Open Access Research Article

Exploring Indicators of Food Choice for Chimpanzees at Taï National Park, Côte d’Ivoire: Aroma and Antioxidants

Sebastian EW Opitz5, Antoine KN Guessan1,2, Georgette Konan1,3, Samo Smrke5; Alexia Glöss5, Barbara Schönbächler5, Babette Klopprogge5, Constant Ahoua1,4 and Chahan Yeretzian5*

1Centre Suisse de Recherches Scientifiques (CSRS) en Côte d’Ivoire

2University Jean Lorougnon Guédé, Daloa, Côte d’Ivoire

3University Félix Houphouet Boigny, Abidjan, Côte d’Ivoire

4University Nangui Abrogoua, Abidjan, Côte d’Ivoire

5Zurich University of Applied Sciences (ZHAW), Institute of Chemistry and Biotechnology, Einsiedlerstrasse 31, 8820 Wädenswil; Switzerland

Corresponding Author

Received Date: January 26, 2020;  Published Date: February 18, 2020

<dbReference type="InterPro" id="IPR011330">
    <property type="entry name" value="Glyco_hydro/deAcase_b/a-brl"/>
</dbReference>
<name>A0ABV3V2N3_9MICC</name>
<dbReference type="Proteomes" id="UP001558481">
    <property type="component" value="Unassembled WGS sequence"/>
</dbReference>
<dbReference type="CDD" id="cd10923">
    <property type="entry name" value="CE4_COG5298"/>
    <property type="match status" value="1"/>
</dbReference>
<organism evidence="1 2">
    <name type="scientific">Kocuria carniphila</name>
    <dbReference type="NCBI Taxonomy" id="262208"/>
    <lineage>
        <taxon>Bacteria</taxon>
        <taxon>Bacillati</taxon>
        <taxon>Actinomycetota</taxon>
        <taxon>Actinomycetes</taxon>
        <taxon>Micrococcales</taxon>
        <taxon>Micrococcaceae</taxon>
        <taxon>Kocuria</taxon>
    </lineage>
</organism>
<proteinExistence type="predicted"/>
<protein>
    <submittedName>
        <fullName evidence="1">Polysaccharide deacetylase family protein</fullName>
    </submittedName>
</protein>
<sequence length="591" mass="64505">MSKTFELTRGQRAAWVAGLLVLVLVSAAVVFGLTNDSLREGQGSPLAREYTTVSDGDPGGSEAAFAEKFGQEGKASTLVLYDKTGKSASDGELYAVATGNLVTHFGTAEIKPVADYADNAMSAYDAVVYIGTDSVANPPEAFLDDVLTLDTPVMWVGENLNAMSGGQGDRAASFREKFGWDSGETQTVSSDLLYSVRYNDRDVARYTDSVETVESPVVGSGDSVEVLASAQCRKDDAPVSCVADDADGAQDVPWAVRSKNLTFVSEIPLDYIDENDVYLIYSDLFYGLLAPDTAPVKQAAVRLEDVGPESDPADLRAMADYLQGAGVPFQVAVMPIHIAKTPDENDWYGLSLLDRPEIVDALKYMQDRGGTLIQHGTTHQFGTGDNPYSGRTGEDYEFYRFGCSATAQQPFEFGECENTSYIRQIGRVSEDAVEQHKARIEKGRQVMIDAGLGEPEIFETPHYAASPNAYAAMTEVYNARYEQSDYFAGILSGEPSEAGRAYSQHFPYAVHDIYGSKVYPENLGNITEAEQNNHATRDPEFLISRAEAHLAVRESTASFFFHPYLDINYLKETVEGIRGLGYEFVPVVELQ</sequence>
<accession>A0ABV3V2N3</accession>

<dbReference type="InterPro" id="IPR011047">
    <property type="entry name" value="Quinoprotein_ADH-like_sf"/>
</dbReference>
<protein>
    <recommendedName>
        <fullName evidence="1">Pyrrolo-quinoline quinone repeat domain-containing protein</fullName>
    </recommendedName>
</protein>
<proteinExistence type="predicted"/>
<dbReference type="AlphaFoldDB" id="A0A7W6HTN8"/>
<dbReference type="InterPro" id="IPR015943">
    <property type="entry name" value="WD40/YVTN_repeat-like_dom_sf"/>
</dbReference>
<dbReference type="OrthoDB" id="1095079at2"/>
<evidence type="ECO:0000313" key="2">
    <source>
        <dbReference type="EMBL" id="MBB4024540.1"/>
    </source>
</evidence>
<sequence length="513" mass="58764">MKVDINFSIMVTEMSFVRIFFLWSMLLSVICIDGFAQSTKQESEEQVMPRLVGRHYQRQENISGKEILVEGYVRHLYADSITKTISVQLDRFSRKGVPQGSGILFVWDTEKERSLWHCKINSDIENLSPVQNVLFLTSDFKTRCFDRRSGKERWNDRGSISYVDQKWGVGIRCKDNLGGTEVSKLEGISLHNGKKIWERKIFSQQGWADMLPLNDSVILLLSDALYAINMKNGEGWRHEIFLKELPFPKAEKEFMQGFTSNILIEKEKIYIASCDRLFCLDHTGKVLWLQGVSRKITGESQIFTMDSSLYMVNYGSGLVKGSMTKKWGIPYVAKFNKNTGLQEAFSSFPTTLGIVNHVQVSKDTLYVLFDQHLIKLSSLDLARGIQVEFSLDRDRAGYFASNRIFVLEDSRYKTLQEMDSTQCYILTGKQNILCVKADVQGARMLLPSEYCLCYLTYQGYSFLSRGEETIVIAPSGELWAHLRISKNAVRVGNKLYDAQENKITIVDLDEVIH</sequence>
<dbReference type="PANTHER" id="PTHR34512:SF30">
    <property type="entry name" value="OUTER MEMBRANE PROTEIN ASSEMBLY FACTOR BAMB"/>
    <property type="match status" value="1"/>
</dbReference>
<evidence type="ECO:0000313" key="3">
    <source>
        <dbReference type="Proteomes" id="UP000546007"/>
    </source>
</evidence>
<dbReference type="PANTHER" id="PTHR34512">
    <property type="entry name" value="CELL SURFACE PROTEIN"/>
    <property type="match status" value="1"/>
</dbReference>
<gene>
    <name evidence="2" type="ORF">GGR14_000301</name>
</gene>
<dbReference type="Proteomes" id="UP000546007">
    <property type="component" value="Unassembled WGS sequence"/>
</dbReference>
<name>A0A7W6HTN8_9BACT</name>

This study explored the food choice for chimpanzees at Taï National Park, Côte d’Ivoire and attempted to link these to the aroma and antioxidants content. The focus was on the aroma composition and antioxidant content of the fruits of the tree Sacoglottis gabonensis (Baill.) Urb., S. gabonensis, at different ripeness stages, in order to elucidate potential drivers for the selection of presumably ripe fruits by the apes. Flavour analyses have revealed clear differences between the unripe, ripe and to a lesser extent also between ripe and overripe fruits. Eating fruits at a ripe stage implies that chimpanzees are rewarded with high level of macro-nutrients, e.g. carbohydrates together with low content of unwanted bitter compounds. Yet, ripe fruits do not represent a ripeness stage with highest antioxidant content and highest antioxidant content was found in unripe fruit, which is gradually decreasing while ripening.

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